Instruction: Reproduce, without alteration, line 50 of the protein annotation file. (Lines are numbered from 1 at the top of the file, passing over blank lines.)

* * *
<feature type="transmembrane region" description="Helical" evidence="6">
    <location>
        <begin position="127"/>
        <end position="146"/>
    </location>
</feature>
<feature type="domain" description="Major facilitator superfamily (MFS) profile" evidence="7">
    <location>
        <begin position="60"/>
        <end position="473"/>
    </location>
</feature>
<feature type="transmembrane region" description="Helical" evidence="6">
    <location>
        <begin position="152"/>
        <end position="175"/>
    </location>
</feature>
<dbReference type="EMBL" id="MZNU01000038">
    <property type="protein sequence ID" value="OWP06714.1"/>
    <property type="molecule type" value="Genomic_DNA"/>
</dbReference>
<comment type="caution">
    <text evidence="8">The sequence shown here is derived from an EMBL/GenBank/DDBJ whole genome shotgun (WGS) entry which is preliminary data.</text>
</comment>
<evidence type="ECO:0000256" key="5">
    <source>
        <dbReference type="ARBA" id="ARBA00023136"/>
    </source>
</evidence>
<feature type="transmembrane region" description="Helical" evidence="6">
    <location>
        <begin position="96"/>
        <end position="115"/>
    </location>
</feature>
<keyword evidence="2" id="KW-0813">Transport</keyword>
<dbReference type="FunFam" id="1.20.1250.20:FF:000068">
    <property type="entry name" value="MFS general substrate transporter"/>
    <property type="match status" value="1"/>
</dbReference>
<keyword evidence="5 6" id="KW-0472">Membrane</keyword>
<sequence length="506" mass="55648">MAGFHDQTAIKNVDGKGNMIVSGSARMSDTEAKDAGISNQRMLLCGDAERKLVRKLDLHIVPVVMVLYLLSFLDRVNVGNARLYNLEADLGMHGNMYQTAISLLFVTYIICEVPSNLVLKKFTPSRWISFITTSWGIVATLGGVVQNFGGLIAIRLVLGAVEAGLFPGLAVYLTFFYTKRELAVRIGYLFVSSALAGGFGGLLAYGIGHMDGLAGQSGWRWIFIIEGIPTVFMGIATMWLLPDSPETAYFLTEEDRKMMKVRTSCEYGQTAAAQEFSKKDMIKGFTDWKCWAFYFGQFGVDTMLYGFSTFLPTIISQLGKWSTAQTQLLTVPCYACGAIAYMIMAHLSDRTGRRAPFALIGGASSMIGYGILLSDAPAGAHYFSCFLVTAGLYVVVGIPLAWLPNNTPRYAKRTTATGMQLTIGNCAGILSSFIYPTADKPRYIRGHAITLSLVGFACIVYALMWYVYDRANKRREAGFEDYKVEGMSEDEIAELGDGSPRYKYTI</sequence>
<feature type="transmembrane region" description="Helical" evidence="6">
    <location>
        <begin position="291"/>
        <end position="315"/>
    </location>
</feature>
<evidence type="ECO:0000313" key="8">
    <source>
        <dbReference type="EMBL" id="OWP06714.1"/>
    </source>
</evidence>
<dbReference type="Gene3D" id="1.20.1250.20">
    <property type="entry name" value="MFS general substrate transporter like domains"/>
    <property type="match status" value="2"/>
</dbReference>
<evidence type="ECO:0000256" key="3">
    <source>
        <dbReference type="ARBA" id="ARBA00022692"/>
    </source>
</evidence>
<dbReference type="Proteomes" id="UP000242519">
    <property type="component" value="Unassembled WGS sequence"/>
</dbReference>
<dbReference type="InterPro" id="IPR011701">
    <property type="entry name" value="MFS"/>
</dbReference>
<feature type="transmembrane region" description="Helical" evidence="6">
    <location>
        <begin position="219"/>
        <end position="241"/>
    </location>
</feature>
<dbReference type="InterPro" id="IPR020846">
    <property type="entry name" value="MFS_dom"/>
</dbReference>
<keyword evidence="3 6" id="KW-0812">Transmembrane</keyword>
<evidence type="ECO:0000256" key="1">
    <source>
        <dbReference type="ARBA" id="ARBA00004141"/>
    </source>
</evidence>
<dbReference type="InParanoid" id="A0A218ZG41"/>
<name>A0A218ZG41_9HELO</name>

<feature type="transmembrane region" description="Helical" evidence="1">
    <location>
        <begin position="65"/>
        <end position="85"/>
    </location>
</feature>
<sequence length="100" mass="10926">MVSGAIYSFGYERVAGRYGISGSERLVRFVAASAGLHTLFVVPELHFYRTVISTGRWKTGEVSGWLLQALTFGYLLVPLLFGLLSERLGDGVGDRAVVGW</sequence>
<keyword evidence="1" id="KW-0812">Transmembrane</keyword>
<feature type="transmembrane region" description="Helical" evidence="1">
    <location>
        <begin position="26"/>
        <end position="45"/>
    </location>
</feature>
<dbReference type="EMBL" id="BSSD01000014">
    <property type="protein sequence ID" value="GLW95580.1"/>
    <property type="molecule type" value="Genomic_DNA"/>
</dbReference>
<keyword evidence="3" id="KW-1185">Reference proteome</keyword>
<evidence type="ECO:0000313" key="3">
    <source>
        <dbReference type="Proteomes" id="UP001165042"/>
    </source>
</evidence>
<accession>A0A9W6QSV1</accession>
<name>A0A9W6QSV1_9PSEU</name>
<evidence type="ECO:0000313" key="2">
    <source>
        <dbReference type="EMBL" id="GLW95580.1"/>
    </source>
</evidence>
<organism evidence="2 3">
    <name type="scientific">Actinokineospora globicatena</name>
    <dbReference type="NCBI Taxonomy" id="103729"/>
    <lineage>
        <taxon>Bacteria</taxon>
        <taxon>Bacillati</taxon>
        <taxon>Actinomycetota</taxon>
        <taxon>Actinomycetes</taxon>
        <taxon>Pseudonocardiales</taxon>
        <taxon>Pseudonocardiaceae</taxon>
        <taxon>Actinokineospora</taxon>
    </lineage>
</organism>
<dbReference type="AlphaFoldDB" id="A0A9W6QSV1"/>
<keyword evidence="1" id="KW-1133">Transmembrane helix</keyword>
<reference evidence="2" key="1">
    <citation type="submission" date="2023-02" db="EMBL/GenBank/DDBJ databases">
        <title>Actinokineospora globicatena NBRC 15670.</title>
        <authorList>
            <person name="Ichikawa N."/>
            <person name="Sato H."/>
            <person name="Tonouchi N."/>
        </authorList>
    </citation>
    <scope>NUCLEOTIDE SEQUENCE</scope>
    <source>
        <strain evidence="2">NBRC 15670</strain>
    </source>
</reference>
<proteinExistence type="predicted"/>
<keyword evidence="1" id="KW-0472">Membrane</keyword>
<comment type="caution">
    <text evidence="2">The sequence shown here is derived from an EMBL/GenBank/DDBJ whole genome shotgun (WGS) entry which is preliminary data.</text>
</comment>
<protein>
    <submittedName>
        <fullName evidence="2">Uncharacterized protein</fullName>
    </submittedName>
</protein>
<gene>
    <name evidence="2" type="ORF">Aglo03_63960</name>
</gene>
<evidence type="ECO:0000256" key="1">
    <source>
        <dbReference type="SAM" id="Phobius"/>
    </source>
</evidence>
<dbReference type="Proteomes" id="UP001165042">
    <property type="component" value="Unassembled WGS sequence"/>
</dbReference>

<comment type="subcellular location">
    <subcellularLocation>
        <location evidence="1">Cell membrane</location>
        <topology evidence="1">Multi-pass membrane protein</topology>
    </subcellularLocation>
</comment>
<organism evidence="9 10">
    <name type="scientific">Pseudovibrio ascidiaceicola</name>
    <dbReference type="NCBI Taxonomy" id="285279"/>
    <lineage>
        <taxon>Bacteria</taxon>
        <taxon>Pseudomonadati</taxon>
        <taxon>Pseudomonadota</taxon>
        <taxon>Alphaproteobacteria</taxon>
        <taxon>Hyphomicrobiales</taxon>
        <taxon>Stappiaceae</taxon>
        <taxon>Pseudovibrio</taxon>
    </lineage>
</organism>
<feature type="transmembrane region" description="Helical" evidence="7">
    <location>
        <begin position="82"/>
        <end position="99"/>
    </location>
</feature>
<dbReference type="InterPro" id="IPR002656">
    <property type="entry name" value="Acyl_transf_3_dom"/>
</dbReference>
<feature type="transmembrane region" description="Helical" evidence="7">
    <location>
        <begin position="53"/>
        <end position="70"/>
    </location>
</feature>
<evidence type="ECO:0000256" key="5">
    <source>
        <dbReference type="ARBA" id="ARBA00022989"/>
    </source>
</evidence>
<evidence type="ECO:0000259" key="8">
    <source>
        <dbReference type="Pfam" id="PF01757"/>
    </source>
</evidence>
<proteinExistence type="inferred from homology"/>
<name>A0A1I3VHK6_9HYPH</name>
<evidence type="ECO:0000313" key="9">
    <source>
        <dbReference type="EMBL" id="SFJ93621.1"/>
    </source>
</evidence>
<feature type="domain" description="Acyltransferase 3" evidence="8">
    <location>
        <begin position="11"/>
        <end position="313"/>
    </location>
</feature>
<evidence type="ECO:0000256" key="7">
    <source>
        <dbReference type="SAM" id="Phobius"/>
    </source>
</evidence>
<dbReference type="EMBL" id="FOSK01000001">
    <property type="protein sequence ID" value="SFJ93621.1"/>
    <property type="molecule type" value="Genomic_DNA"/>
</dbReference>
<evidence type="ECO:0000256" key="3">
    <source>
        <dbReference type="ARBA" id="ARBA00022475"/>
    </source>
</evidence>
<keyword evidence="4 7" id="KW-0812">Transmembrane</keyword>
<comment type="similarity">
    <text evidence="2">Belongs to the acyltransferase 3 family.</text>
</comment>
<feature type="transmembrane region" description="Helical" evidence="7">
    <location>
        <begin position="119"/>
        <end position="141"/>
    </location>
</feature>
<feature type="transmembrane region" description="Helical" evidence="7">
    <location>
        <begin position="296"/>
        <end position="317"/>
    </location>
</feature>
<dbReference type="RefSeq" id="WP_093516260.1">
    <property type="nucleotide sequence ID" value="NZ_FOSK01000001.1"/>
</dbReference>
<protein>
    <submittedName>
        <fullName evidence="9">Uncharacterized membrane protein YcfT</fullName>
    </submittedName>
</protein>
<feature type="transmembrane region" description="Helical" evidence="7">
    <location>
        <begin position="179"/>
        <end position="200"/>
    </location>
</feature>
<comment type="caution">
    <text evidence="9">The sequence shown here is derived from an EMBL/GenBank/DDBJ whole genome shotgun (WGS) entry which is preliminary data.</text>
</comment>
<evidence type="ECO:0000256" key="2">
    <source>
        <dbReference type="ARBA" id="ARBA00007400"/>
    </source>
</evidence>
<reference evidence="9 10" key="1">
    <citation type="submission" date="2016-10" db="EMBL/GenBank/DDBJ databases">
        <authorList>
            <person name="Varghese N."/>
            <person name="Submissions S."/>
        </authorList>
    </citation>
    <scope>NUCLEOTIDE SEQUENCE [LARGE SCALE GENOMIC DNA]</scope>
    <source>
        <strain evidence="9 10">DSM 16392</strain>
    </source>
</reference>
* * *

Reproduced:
<evidence type="ECO:0000313" key="8">